Belshazzar [Bĕlshăz'zar]—bel protect the king or the lord’s leader. The son of Nebuchadnezzar and last of the kings of Babylon (Dan. 5; 7:1; 8:1).
The story of King Belshazzar is a short one. He bursts upon the stage, then disappears. All we know about him is told in one brief chapter. What we do know about Belshazzar is that he made a great feast to which a thousand of his lords were invited and that they drank out of the vessels of gold and silver taken from the house of God as they toasted their heathen gods. Drunkenness was a prevailing vice in all ranks of the Babylonians. Belshazzar, who feared neither God nor man, manifested his vanity, profaneness and pride in the sacrilegious use of the holy vessels, and in the midst of the drunken orgy, a hidden hand writing out mysterious words interrupted their godless mirth.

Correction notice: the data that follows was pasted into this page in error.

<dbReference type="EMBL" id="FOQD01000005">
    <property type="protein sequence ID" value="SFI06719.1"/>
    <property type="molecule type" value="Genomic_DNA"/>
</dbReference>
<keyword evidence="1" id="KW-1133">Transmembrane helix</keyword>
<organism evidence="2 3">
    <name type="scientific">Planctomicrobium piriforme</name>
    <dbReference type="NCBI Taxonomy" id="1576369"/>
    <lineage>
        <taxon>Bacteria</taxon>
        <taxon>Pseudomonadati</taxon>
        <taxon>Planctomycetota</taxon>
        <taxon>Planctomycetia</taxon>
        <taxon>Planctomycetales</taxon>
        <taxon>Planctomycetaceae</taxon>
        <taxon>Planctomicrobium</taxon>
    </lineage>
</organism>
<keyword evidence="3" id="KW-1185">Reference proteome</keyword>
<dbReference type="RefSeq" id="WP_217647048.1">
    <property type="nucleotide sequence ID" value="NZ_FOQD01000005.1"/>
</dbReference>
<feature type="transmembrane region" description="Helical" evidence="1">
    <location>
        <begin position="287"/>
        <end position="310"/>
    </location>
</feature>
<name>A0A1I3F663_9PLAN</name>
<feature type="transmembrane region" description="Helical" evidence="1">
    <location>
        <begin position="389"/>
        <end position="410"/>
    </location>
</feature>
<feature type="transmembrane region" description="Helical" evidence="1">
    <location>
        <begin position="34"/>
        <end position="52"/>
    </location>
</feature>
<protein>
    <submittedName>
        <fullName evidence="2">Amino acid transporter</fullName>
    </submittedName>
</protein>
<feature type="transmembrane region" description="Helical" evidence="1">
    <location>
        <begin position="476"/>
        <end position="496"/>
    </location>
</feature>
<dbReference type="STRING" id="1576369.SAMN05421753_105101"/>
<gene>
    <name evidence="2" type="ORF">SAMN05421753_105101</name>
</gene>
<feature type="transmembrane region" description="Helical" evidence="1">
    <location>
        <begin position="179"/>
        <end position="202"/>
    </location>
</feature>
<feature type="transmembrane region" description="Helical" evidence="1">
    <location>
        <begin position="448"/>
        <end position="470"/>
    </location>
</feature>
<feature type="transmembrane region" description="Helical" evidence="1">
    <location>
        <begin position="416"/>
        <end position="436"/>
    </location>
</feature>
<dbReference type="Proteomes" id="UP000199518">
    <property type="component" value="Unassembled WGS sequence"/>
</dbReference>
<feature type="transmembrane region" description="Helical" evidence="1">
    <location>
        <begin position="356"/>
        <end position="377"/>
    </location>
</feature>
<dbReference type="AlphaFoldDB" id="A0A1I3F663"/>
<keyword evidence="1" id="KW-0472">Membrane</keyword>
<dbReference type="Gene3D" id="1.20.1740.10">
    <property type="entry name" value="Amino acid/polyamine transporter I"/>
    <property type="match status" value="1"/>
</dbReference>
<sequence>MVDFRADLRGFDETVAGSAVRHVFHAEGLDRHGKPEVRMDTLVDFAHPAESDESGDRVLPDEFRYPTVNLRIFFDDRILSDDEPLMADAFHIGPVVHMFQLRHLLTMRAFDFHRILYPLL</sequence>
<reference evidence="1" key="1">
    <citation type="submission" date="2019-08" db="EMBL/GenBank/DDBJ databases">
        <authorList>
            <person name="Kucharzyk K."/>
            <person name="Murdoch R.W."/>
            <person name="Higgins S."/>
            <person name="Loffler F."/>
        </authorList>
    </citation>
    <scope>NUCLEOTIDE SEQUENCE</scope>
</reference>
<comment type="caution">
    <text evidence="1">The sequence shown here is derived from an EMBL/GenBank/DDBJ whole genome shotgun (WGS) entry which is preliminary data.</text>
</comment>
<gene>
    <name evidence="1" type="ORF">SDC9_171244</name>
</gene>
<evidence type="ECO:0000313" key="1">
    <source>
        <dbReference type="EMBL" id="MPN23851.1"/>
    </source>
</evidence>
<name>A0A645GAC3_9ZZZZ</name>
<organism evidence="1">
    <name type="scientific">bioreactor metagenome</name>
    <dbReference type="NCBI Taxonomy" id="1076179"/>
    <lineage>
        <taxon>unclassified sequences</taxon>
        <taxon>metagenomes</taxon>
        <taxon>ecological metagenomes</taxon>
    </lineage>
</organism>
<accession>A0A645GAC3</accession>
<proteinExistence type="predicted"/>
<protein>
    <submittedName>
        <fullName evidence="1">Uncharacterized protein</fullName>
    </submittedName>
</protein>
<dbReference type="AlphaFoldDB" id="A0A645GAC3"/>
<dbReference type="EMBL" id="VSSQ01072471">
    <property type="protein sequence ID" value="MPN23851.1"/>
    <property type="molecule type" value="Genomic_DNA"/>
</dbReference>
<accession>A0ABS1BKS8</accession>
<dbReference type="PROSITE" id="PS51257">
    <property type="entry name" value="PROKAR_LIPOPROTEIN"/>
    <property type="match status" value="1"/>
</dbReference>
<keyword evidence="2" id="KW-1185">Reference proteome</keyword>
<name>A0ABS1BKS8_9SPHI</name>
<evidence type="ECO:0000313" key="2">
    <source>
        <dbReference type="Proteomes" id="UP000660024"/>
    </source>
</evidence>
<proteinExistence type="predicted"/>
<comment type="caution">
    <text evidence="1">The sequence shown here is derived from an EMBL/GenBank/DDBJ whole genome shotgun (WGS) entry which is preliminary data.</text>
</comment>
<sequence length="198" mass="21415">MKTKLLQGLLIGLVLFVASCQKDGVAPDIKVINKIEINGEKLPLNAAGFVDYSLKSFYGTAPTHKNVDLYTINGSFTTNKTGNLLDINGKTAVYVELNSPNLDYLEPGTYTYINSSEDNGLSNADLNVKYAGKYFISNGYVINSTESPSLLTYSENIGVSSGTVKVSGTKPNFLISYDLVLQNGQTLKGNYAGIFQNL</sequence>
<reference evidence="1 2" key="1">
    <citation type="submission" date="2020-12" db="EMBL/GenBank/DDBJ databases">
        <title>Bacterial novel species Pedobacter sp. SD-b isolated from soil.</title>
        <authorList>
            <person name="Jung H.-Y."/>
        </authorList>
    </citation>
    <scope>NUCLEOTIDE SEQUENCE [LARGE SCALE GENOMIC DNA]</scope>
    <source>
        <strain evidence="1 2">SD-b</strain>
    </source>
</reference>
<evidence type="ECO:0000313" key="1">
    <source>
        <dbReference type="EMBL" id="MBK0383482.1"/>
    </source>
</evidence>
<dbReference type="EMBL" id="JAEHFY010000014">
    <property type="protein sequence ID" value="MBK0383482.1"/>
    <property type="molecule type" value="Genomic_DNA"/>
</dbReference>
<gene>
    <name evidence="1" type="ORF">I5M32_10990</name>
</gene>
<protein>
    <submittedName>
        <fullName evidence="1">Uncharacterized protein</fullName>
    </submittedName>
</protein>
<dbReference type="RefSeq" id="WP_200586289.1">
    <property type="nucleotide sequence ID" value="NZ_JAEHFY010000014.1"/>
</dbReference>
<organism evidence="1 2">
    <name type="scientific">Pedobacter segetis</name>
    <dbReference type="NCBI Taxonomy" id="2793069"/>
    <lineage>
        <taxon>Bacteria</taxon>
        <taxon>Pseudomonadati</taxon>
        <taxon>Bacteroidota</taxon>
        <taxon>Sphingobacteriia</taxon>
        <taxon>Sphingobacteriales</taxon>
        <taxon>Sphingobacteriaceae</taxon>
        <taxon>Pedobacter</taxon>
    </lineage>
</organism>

Although he could not decipher the writing on the wall, Belshazzar’s conscience somehow interpreted the words over against the candlestick. Terror gripped him because he felt the message spelled his doom. His own wise men failed to read the writing, so Daniel was brought in and informed the king of its significance, and that night Belshazzar, king of Babylon, was slain. The army of Darius ransacked the palace and quickly mingled the king’s blood with the wine in the banqueting hall.